The board directives, leadership expectations, and evolving environmental inputs are creating an unrealistic hierarchy where the next idea is prized over the right idea. Leaders focused on “next” are often missing the bigger opportunity where increased consideration is given to “next after next.” Management is rewarding the just “get it done” mentality. This form of accomplishment looks like forward motion, but without connecting dots and creating a holistic contribution. The “next” thing, rarely supports real strategic thinking and as a result, is often lacking in proper integration, which ultimately can cause misalignment that impedes true advancement.

7. The Era of Misinformation: Navigating the Truth

We are not only bombarded with information; we are actively searching for new data points. More and more, the information we are seeking or validating, is coming from sources, perhaps previously trusted, that cause us to take pause and consider the veracity of not only the information but the source itself. This is not relegated to social media and news, information communicated throughout the workforce is questioned as well.

8. Waiting for the Other Shoe to Drop: Psychological Safety

The swirl of information and impending “news” of economic, political, societal or technological changes has people waiting for what is next, instead of living for what is now. There is a genuine and palpable concern about what is to come (our future state) – as we overlay our own biases and filters on our current state which keep us off-balance and increasingly uncertain. The uncertainty surrounding the stock market, financial reports, tariffs, and global economic and political concerns has leaders on the edge attempting to anticipate what is ahead.

9. Ever-present Fear: Psychological Safety

There continues to be an increasing chasm between trust, employee voice and empowerment, and fear in organizations across the world. The fear factor is real and causing havoc on the front lines of companies of all sizes. It is pitting individuals against leaders and employees against employees and in the process, creating a less productive and less safe work environment. This lack of psychological safety does not discriminate based on industry or company size and is a real impediment to employee engagement and performance.

10. Uncertainty id the Rule: Change is the Answer

Status quo is gone. The world is changing around us, yet many leadership teams are reticent in using the “dirty c-word” – change. Out of concern their workforce will be shaken and not accept the change, they instead use code words like “modify” and “evolve” to connote the real change that is demanded for even basic survival. Today’s workplace requires every level to not only accept but adopt change as the solution.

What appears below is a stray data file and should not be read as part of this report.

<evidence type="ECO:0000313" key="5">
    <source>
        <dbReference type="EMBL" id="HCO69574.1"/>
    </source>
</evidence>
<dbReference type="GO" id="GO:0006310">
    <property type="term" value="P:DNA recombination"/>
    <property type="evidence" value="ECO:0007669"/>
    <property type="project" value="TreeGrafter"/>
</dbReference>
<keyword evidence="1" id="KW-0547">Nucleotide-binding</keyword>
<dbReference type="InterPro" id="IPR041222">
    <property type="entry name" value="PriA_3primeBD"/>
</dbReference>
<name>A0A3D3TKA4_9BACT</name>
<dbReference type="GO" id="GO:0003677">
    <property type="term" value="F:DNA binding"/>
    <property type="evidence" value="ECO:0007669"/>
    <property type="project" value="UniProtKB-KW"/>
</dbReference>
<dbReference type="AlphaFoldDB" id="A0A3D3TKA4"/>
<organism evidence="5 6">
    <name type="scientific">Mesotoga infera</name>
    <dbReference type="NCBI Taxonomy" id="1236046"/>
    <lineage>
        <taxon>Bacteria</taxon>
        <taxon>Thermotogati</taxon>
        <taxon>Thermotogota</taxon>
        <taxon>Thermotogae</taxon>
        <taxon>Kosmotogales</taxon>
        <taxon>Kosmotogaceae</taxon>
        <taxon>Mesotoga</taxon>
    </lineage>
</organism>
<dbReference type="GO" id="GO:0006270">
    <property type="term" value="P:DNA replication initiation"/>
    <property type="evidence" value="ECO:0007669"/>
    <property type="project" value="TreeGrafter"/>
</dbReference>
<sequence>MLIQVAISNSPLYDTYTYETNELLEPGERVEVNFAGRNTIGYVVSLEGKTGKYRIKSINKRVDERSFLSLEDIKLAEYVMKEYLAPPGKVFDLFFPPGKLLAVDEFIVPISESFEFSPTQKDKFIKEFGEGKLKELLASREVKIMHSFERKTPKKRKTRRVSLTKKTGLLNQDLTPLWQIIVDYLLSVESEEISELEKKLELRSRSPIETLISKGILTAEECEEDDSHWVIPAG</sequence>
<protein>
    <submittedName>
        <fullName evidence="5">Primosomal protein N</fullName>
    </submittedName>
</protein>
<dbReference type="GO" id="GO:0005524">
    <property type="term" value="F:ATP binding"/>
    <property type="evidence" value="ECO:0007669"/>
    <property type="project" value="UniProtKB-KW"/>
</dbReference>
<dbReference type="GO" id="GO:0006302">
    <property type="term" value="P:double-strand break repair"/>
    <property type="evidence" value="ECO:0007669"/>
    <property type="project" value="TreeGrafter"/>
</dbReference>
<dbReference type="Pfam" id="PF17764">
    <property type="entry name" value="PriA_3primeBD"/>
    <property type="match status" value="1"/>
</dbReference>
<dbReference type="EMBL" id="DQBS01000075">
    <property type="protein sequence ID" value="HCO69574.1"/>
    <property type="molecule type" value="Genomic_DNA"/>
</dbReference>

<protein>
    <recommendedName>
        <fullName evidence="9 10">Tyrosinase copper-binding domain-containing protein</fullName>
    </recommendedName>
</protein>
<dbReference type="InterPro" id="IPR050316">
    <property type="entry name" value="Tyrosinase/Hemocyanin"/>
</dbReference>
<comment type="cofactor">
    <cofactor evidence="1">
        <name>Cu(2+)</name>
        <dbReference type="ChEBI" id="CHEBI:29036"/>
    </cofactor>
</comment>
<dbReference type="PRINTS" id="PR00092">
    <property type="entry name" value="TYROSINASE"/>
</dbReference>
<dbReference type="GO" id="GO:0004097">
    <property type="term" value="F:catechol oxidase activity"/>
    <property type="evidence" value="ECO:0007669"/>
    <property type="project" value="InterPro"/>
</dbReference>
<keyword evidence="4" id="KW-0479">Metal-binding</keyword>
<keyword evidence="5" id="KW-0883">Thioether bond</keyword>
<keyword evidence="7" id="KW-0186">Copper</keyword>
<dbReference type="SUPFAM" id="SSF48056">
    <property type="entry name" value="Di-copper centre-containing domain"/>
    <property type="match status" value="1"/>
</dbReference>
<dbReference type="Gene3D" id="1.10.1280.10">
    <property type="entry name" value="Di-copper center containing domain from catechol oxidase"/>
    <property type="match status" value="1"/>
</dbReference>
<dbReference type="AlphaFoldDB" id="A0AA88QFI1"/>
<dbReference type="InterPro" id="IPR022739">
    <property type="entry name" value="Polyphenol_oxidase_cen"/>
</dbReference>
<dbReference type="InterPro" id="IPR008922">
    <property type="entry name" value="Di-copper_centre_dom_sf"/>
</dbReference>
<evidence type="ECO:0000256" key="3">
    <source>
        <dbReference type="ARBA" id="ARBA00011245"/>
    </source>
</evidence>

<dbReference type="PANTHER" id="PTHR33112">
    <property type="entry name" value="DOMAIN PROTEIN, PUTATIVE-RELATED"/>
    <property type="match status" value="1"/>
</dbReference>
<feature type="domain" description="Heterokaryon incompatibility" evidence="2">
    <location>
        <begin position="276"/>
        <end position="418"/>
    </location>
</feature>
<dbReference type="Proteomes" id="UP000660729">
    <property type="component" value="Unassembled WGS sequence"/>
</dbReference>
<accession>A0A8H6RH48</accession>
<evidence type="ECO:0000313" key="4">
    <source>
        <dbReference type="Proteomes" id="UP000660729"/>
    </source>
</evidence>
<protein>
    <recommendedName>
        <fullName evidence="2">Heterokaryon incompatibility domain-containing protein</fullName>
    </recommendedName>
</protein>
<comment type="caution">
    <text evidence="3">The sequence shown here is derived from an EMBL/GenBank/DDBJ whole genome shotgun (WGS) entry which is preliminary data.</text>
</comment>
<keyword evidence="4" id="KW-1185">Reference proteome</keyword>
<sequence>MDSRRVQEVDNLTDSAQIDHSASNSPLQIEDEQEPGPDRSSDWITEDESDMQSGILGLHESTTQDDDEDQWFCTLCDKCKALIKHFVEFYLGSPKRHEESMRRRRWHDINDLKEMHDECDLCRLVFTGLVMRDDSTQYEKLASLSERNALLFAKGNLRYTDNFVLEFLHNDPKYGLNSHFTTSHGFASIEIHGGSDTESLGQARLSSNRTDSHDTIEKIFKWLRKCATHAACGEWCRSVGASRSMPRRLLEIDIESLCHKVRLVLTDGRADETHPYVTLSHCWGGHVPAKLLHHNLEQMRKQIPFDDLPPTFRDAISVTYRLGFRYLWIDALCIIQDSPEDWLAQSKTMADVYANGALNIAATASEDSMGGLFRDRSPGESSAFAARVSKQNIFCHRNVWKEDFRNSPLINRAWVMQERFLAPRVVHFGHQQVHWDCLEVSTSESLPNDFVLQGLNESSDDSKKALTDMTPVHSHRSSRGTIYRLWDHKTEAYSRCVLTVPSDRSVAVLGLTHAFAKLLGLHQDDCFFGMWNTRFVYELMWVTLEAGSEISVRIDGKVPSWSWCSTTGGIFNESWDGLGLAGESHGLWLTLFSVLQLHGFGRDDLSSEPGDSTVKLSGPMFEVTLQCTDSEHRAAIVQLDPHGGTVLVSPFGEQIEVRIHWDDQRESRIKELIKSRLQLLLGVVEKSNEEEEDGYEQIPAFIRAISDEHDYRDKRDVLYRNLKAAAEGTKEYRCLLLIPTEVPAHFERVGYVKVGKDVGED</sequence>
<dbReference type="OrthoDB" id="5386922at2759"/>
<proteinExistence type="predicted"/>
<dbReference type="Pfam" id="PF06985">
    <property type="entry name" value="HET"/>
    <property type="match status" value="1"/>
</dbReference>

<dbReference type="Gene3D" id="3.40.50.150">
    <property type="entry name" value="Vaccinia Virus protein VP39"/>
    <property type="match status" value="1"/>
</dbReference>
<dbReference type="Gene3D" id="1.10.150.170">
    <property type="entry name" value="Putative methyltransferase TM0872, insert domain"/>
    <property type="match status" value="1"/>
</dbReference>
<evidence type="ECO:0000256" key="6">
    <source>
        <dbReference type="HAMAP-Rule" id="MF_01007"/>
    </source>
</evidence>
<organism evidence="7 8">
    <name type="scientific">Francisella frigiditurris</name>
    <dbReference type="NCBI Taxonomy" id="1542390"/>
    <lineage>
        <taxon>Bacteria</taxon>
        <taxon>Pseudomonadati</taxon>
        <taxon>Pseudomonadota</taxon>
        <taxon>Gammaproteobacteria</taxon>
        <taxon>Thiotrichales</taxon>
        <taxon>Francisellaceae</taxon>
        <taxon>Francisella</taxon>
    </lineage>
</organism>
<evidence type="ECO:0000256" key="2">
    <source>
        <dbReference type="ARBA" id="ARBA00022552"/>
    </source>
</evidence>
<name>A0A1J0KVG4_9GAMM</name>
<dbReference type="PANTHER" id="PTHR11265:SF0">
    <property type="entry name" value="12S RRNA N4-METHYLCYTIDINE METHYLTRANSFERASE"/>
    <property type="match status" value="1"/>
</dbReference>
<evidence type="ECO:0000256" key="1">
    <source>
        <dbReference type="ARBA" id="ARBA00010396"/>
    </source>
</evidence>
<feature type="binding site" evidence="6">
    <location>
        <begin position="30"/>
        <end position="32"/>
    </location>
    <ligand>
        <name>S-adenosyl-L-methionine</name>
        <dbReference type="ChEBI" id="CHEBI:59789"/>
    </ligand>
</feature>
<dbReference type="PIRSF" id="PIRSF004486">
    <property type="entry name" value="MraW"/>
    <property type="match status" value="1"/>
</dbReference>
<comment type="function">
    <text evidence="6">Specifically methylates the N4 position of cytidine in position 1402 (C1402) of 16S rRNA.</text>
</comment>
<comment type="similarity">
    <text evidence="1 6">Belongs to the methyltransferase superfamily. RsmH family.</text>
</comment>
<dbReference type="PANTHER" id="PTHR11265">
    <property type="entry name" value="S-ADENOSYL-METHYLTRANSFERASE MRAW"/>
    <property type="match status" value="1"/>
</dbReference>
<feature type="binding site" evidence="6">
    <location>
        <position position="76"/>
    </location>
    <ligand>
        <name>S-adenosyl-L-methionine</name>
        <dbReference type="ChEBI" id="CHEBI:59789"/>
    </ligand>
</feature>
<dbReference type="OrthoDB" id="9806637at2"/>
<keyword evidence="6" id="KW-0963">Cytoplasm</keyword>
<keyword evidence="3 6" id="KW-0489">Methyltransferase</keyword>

11. Political Correctness Masquerading as Open Conservation: False Strategic Foundations

As the political rhetoric continues to build and as sides are being drawn on any host of issues, so too does the increase of politically correct conversation inside organizations. While on the surface, these conversations appear necessary and appropriate, they are actually inhibiting honest and full conversation. Both sides of the argument are retreating to safe politically correct positions, which disallow the full conversation. This is forcing the more honest conversation to small groups outside the board and meeting rooms and creating an environment where leaders are developing strategies based on 50-70% of the full information.

12. Clutter of Every Kind Distracts: A Formidable Circuit Breaker

The natural and healthy energy flow of leaders and their teams is being derailed by an overabundance of clutter. This newer workplace phenomenon, which we first began experiencing in our educational practice work, is elevating in importance across multiple industries as teams become distracted by the clutter caused by internal work structures and environments, shifting leadership priorities and cascading responsibilities which overwhelm the workforce and make it difficult for employees to remain in clarity.


Deutser Clarity Institute publishes business trend reports each quarter based on research and work conducted in industries across the country and globe.